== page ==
Saturday, September 12, 201
By Priyanka Bhatt
Mumbai is undoubtedly an internationally known metro. But with the title, also comes the pressure. The city with its fast pace is slowing down in terms of keeping its citizens emotionally safe. Day after day, more people are falling into the darkness of depression, and attempting suicides. The pressure now lies on most of the youth, who not only have the pressure of passing in exams, but also facing peer pressures, family traumas and taking care of their own finances as they grow up. To spread awareness among the young, Sisters Living Works (slw), an NGO dedicated to prevent suicides, organised an event at the Mumbai University’s Fort campus.
The speech in the beginning was made by the Founder of slw, Gayatri Datta. She shared her own experiences and what drove her to begin an organisation that encourages people to embrace life and not ever think about ending it. “I have myself lost many of my own loved ones to this, and I always wish I could help as many people as I could,” Datta said. She stated that death by suicide has a big stigma attached to it. “There should be no stigma to it. A person in depression should be treated with love and not by judgements. Judging does not help anyone and encourages people more to end things,” she said.
Dr. Harish Shetty, a reknowned psychiatrist was also present among the panel. He stole the session by stepping down from the stage and interacting with the college kids present in the hall. He gave an example of a case of a boy who was young and suffering from depression. “He was a college-going boy whose parents came to me and said he had been angry, irritable and sad for the past one year. He had started becoming indifferent to his friends. He would not even play his favourite games. Therefore they decided to remove him from the Whatsapp group. They thought he had developed an attitude problem,” Shetty described. He revealed that after a few counselling sessions and medication he was alright, but his friends started ridiculing him when they found out he was seeing a psychiatrist. “He stopped taking his medication, and condition got worse than it was before. One day when his parents went out, he hung himself from the ceiling fan,” Shetty said.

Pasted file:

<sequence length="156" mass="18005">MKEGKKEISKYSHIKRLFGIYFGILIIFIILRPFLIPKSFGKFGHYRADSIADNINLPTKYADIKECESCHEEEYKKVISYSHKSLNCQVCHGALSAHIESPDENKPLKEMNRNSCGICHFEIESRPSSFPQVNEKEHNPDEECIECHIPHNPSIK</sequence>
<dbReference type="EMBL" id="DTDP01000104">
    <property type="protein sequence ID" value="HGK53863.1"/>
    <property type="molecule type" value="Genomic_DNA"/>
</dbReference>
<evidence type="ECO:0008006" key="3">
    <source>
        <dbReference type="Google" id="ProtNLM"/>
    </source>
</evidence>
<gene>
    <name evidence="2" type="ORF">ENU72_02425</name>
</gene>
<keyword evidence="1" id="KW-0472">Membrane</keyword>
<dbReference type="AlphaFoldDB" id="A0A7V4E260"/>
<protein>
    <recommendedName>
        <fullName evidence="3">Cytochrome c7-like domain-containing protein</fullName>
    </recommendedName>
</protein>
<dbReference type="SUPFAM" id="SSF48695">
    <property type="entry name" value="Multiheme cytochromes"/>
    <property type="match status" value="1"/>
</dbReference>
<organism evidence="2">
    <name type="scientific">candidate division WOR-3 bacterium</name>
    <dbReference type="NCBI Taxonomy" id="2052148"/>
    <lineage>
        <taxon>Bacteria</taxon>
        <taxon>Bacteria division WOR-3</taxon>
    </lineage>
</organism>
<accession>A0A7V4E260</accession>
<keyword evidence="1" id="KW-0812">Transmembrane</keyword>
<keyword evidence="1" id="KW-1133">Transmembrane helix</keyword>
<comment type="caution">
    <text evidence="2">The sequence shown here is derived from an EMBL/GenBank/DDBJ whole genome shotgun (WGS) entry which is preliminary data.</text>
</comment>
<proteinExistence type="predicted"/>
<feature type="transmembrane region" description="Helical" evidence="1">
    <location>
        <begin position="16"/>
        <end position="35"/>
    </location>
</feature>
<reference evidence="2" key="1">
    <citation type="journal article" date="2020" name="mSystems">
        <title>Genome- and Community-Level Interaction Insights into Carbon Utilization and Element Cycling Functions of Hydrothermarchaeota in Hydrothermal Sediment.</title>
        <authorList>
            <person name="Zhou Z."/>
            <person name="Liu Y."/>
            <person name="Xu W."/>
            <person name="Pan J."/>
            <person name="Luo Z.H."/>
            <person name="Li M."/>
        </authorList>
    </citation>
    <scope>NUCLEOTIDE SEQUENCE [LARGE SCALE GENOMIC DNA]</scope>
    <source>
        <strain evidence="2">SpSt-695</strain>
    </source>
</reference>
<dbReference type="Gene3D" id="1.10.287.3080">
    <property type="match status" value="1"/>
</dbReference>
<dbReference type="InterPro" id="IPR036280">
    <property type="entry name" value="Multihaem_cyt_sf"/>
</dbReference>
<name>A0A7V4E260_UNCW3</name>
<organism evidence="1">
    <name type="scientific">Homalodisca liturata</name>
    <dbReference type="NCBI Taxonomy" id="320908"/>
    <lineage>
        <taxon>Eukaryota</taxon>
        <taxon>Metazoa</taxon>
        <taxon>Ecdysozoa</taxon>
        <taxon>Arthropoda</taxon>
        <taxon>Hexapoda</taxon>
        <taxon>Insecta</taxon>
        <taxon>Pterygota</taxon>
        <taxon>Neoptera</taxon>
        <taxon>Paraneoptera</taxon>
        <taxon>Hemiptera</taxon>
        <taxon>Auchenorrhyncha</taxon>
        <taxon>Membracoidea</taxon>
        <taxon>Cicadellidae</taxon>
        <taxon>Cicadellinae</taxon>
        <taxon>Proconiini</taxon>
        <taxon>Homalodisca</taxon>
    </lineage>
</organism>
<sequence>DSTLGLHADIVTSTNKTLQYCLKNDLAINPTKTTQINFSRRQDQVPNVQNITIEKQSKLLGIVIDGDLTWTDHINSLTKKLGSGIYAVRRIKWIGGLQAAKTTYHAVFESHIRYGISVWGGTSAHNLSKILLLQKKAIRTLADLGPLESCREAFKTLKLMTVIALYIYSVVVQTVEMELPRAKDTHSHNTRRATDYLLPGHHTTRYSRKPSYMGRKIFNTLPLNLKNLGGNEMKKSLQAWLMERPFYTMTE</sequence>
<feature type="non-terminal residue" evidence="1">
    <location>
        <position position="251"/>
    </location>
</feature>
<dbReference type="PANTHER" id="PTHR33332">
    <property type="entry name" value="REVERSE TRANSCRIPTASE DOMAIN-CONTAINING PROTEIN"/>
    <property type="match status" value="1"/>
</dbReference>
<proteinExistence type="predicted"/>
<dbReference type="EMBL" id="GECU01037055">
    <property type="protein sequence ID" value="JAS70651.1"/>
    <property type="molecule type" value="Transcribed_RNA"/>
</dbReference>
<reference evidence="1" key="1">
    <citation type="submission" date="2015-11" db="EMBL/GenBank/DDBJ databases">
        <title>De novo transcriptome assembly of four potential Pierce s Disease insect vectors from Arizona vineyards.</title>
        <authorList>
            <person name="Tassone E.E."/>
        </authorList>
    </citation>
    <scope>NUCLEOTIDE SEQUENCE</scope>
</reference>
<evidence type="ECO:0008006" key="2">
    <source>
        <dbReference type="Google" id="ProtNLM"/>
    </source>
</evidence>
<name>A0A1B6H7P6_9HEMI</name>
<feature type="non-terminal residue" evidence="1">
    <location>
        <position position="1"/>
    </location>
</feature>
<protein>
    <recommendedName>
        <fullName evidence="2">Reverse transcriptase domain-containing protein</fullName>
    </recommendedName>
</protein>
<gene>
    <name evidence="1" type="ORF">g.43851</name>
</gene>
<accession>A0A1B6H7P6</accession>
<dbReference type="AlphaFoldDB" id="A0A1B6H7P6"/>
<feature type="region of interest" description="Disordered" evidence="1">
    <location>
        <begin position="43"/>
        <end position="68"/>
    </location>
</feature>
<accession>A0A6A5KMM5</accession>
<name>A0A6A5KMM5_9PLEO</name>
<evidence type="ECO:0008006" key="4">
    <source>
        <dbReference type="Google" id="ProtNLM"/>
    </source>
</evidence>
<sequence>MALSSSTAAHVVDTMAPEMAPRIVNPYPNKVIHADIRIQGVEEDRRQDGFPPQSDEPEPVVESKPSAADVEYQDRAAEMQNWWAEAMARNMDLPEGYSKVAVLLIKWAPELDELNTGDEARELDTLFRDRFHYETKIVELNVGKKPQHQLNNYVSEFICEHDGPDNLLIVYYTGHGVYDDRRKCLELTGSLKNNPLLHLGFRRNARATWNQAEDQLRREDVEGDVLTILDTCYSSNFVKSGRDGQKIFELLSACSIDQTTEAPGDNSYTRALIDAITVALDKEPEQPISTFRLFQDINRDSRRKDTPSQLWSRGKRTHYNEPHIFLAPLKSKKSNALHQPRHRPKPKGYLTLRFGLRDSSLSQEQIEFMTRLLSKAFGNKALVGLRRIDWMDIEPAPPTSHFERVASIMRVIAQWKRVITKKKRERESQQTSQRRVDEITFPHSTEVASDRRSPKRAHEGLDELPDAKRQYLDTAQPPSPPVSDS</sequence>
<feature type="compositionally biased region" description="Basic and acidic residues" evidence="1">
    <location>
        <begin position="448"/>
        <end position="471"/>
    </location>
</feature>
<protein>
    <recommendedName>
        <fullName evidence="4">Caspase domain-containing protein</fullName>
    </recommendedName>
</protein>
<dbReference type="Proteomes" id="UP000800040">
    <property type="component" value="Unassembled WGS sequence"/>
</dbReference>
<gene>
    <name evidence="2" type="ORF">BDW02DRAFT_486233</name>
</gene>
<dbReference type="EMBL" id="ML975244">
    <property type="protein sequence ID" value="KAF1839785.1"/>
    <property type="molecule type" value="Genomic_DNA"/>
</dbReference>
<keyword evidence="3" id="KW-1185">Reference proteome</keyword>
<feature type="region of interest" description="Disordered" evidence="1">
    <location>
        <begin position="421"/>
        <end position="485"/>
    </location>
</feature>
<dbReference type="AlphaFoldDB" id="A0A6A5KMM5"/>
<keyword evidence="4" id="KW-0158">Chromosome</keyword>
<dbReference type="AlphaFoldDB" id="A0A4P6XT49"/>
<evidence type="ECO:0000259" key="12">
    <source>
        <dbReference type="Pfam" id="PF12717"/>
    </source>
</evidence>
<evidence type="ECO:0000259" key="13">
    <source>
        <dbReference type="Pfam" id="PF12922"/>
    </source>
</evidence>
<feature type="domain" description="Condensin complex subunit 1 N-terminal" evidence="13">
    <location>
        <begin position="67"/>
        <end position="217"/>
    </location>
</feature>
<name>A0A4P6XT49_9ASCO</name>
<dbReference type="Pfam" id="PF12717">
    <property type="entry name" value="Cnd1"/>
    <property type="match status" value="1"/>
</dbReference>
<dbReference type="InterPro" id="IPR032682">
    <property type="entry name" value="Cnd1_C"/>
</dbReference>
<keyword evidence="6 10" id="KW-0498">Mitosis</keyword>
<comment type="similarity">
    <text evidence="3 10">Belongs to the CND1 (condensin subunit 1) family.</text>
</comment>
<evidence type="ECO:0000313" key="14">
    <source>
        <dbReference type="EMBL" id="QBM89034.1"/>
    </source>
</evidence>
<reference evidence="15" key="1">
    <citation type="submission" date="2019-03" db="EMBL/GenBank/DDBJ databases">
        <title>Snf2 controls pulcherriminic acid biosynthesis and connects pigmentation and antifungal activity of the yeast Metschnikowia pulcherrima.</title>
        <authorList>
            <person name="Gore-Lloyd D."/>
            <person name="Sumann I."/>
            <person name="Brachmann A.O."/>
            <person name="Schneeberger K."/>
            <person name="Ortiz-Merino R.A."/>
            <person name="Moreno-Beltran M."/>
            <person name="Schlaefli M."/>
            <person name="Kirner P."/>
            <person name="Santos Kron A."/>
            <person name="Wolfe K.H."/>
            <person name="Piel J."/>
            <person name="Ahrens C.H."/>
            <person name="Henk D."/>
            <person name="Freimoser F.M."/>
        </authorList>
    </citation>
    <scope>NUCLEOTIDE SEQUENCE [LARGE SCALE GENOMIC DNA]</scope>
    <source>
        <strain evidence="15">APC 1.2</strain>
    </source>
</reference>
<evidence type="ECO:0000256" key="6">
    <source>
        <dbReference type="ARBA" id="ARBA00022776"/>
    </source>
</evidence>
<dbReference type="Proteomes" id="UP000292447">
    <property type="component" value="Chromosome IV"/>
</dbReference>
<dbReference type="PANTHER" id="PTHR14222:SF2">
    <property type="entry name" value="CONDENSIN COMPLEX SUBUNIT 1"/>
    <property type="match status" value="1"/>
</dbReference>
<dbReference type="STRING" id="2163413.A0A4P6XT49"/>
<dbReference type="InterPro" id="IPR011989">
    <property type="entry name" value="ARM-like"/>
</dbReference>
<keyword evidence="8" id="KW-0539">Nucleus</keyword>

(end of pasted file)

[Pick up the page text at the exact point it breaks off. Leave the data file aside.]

He told the students present there that they had to be ‘Mental Health Soldiers’ who would help anyone who was sad, depressed and said that they wanted to end their lives. “Always look around and notice if someone you see on a regular basis is missing. That even includes the person you see everyday on your 8.24 local but never talk to,” Shetty said.
“Suicides are worse than epidemics all because of the stigma attached to it,” Shetty said. He asked the students’ opinions whether they thought committing suicide was courageous. A student of Jai Hiind college, Jahanavi, volunteered to answer, “I think it requires courage to kill oneself which should be acknowledged,” she said. “Suicide is a state of mind, and has nothing to do with courage or cowardice. We have to eradicate this myth about suicides,” Dr. Shetty explained.
Addressing the young group of people, Shetty pointed out that before the age of 22, everyone has at least two break ups, “It is very common. People feel having a boyfriend or girlfriend is a good thing but, having one is not about efficiency and not having one is not about deficiency,” he said. He said that no boy or girl is worth living for or dying for. He ended the speech by saying that if the city is emotionally safe, it will automatically become smart, which earned a lot of applause from the audience.
Dr. Shetty’s useful tips:
Give them company, and ask, ‘do you want to hang out?’
Ask: Do you need any help?